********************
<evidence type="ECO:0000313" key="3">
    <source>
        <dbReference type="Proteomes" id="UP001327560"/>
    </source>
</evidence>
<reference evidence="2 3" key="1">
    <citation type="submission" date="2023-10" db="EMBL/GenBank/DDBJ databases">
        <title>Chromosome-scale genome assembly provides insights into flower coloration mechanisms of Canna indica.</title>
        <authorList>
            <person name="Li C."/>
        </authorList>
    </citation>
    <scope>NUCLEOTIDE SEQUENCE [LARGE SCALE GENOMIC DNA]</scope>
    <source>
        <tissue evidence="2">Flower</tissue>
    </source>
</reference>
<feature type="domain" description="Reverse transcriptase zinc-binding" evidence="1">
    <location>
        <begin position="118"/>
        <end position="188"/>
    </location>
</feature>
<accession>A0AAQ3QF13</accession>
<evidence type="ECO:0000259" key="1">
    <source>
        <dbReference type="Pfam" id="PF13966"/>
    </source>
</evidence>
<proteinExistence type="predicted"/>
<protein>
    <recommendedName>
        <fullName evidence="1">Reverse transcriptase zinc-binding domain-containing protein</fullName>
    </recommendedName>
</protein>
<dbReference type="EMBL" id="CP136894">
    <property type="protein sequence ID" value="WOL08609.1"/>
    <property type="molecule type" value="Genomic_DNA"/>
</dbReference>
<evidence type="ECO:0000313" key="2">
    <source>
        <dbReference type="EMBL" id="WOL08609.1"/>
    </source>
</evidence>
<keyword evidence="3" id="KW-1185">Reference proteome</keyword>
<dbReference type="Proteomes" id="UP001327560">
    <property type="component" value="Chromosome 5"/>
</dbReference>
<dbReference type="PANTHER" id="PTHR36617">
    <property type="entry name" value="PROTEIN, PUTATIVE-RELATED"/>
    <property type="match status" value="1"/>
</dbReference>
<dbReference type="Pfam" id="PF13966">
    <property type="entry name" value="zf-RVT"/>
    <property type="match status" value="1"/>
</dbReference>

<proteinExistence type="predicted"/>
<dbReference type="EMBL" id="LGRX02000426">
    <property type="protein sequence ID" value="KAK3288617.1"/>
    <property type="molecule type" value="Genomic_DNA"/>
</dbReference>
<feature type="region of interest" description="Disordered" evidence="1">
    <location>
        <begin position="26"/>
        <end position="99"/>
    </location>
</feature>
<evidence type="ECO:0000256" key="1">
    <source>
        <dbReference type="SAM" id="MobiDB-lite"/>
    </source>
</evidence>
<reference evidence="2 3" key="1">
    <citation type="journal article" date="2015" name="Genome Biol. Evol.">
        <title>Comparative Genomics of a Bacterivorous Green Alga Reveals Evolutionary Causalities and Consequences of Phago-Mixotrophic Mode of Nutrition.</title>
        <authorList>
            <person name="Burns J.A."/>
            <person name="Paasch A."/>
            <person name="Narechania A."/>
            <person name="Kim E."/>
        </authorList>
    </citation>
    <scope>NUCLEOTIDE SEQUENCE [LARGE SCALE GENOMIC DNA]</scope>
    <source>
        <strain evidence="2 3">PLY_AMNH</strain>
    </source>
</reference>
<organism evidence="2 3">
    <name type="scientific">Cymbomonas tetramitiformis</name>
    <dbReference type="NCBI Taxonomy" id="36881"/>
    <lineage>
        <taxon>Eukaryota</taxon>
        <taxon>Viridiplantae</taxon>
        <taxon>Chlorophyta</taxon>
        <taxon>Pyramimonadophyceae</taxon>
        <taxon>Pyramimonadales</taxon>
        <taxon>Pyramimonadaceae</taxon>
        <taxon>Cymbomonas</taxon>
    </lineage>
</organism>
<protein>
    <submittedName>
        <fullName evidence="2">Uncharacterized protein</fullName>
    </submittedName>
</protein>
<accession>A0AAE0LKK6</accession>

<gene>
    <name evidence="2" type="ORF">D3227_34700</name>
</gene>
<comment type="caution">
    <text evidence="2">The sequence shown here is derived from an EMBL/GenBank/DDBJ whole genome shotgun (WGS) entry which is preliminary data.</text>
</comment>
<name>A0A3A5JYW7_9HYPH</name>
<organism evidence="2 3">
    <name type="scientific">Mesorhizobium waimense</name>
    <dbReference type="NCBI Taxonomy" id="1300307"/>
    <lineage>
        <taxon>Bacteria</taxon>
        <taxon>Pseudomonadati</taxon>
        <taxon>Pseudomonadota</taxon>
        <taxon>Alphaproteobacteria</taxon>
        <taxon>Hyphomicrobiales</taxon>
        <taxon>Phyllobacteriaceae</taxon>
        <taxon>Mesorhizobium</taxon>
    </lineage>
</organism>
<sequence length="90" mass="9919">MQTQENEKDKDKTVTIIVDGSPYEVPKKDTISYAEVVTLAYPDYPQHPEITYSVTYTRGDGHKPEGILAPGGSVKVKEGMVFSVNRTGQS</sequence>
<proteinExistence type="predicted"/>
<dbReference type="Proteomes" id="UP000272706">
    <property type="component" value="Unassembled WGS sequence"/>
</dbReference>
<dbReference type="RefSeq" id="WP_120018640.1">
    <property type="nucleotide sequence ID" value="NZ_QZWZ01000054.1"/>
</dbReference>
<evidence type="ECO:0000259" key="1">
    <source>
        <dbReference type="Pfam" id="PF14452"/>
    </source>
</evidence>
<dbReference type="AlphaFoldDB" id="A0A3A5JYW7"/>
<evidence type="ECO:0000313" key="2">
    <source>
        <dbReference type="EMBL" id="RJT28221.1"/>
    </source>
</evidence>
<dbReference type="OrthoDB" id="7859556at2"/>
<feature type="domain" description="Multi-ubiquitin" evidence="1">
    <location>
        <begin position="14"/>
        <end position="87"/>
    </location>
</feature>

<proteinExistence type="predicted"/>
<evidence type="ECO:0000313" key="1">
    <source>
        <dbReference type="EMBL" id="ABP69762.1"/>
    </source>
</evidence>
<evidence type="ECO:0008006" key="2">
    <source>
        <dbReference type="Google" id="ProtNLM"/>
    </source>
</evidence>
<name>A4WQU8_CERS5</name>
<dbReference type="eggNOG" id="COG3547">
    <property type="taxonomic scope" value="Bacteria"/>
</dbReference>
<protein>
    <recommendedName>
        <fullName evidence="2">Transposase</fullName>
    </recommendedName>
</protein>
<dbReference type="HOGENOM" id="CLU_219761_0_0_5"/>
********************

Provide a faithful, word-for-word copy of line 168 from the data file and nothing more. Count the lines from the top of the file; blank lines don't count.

<protein>